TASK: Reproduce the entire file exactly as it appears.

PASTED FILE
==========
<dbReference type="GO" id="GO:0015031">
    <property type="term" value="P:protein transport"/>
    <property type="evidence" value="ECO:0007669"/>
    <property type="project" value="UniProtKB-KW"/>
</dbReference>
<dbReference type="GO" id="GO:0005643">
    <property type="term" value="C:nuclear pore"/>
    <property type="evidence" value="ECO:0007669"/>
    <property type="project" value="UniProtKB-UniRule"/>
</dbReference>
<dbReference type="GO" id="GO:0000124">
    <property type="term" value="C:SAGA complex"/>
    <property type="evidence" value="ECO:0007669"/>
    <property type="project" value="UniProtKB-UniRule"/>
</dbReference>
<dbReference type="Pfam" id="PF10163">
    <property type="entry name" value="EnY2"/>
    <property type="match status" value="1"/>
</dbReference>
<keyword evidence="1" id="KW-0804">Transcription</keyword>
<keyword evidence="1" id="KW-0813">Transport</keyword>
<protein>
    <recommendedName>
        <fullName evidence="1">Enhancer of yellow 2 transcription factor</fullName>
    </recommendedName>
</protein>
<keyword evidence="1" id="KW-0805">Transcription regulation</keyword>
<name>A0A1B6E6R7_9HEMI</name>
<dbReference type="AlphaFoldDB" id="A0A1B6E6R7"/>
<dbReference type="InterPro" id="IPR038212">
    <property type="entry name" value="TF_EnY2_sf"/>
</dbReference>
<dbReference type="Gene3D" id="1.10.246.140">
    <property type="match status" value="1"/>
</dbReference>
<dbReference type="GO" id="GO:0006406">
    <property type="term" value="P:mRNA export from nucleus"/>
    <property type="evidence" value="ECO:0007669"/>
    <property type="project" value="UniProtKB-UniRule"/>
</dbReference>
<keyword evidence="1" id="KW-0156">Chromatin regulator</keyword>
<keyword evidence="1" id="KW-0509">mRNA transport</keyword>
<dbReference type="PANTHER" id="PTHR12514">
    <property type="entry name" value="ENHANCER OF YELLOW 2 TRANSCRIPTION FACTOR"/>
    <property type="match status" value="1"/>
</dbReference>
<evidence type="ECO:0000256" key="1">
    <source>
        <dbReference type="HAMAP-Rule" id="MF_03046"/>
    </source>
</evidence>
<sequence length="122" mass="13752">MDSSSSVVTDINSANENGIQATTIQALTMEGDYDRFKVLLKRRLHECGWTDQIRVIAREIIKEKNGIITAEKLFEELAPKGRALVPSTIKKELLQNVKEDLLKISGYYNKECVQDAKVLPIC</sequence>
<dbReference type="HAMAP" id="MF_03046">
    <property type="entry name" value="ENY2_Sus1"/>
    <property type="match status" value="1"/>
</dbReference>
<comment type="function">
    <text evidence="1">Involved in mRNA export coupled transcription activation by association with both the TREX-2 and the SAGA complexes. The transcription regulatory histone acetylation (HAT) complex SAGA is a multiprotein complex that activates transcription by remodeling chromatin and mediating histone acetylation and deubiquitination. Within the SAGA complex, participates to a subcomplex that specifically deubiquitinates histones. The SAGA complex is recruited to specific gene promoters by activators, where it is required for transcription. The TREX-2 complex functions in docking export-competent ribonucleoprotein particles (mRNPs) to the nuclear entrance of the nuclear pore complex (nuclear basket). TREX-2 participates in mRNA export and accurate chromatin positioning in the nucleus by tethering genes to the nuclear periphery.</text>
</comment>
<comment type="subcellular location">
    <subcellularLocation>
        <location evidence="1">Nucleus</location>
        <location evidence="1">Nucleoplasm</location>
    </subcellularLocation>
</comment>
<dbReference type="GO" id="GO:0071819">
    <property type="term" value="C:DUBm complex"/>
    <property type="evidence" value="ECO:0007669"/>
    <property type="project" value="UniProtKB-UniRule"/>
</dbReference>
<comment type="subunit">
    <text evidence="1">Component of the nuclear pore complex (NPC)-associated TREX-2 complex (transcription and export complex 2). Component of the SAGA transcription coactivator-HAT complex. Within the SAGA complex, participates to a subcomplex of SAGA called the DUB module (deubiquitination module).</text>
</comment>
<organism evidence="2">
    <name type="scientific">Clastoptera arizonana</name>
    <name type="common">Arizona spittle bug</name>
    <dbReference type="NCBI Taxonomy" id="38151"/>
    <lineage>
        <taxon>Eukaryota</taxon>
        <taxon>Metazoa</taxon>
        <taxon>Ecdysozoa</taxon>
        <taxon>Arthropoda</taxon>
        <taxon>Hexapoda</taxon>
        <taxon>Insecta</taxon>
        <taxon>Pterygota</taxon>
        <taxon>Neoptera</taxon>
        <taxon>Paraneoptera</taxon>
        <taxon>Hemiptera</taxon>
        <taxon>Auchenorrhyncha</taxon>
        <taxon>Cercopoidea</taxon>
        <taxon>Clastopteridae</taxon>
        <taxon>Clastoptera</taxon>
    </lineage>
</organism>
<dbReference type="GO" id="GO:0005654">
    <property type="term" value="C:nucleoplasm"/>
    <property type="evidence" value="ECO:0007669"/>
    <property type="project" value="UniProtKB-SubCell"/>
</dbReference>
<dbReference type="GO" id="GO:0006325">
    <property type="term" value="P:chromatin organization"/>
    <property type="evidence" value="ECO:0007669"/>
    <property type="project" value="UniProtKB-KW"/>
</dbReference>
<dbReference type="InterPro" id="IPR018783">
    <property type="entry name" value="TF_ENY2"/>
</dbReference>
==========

<dbReference type="GO" id="GO:0015031">
    <property type="term" value="P:protein transport"/>
    <property type="evidence" value="ECO:0007669"/>
    <property type="project" value="UniProtKB-KW"/>
</dbReference>
<dbReference type="GO" id="GO:0005643">
    <property type="term" value="C:nuclear pore"/>
    <property type="evidence" value="ECO:0007669"/>
    <property type="project" value="UniProtKB-UniRule"/>
</dbReference>
<dbReference type="GO" id="GO:0000124">
    <property type="term" value="C:SAGA complex"/>
    <property type="evidence" value="ECO:0007669"/>
    <property type="project" value="UniProtKB-UniRule"/>
</dbReference>
<dbReference type="Pfam" id="PF10163">
    <property type="entry name" value="EnY2"/>
    <property type="match status" value="1"/>
</dbReference>
<keyword evidence="1" id="KW-0804">Transcription</keyword>
<keyword evidence="1" id="KW-0813">Transport</keyword>
<protein>
    <recommendedName>
        <fullName evidence="1">Enhancer of yellow 2 transcription factor</fullName>
    </recommendedName>
</protein>
<keyword evidence="1" id="KW-0805">Transcription regulation</keyword>
<name>A0A1B6E6R7_9HEMI</name>
<dbReference type="AlphaFoldDB" id="A0A1B6E6R7"/>
<dbReference type="InterPro" id="IPR038212">
    <property type="entry name" value="TF_EnY2_sf"/>
</dbReference>
<dbReference type="Gene3D" id="1.10.246.140">
    <property type="match status" value="1"/>
</dbReference>
<dbReference type="GO" id="GO:0006406">
    <property type="term" value="P:mRNA export from nucleus"/>
    <property type="evidence" value="ECO:0007669"/>
    <property type="project" value="UniProtKB-UniRule"/>
</dbReference>
<keyword evidence="1" id="KW-0156">Chromatin regulator</keyword>
<keyword evidence="1" id="KW-0509">mRNA transport</keyword>
<dbReference type="PANTHER" id="PTHR12514">
    <property type="entry name" value="ENHANCER OF YELLOW 2 TRANSCRIPTION FACTOR"/>
    <property type="match status" value="1"/>
</dbReference>
<evidence type="ECO:0000256" key="1">
    <source>
        <dbReference type="HAMAP-Rule" id="MF_03046"/>
    </source>
</evidence>
<sequence length="122" mass="13752">MDSSSSVVTDINSANENGIQATTIQALTMEGDYDRFKVLLKRRLHECGWTDQIRVIAREIIKEKNGIITAEKLFEELAPKGRALVPSTIKKELLQNVKEDLLKISGYYNKECVQDAKVLPIC</sequence>
<dbReference type="HAMAP" id="MF_03046">
    <property type="entry name" value="ENY2_Sus1"/>
    <property type="match status" value="1"/>
</dbReference>
<comment type="function">
    <text evidence="1">Involved in mRNA export coupled transcription activation by association with both the TREX-2 and the SAGA complexes. The transcription regulatory histone acetylation (HAT) complex SAGA is a multiprotein complex that activates transcription by remodeling chromatin and mediating histone acetylation and deubiquitination. Within the SAGA complex, participates to a subcomplex that specifically deubiquitinates histones. The SAGA complex is recruited to specific gene promoters by activators, where it is required for transcription. The TREX-2 complex functions in docking export-competent ribonucleoprotein particles (mRNPs) to the nuclear entrance of the nuclear pore complex (nuclear basket). TREX-2 participates in mRNA export and accurate chromatin positioning in the nucleus by tethering genes to the nuclear periphery.</text>
</comment>
<comment type="subcellular location">
    <subcellularLocation>
        <location evidence="1">Nucleus</location>
        <location evidence="1">Nucleoplasm</location>
    </subcellularLocation>
</comment>
<dbReference type="GO" id="GO:0071819">
    <property type="term" value="C:DUBm complex"/>
    <property type="evidence" value="ECO:0007669"/>
    <property type="project" value="UniProtKB-UniRule"/>
</dbReference>
<comment type="subunit">
    <text evidence="1">Component of the nuclear pore complex (NPC)-associated TREX-2 complex (transcription and export complex 2). Component of the SAGA transcription coactivator-HAT complex. Within the SAGA complex, participates to a subcomplex of SAGA called the DUB module (deubiquitination module).</text>
</comment>
<organism evidence="2">
    <name type="scientific">Clastoptera arizonana</name>
    <name type="common">Arizona spittle bug</name>
    <dbReference type="NCBI Taxonomy" id="38151"/>
    <lineage>
        <taxon>Eukaryota</taxon>
        <taxon>Metazoa</taxon>
        <taxon>Ecdysozoa</taxon>
        <taxon>Arthropoda</taxon>
        <taxon>Hexapoda</taxon>
        <taxon>Insecta</taxon>
        <taxon>Pterygota</taxon>
        <taxon>Neoptera</taxon>
        <taxon>Paraneoptera</taxon>
        <taxon>Hemiptera</taxon>
        <taxon>Auchenorrhyncha</taxon>
        <taxon>Cercopoidea</taxon>
        <taxon>Clastopteridae</taxon>
        <taxon>Clastoptera</taxon>
    </lineage>
</organism>
<dbReference type="GO" id="GO:0005654">
    <property type="term" value="C:nucleoplasm"/>
    <property type="evidence" value="ECO:0007669"/>
    <property type="project" value="UniProtKB-SubCell"/>
</dbReference>
<dbReference type="GO" id="GO:0006325">
    <property type="term" value="P:chromatin organization"/>
    <property type="evidence" value="ECO:0007669"/>
    <property type="project" value="UniProtKB-KW"/>
</dbReference>
<dbReference type="InterPro" id="IPR018783">
    <property type="entry name" value="TF_ENY2"/>
</dbReference>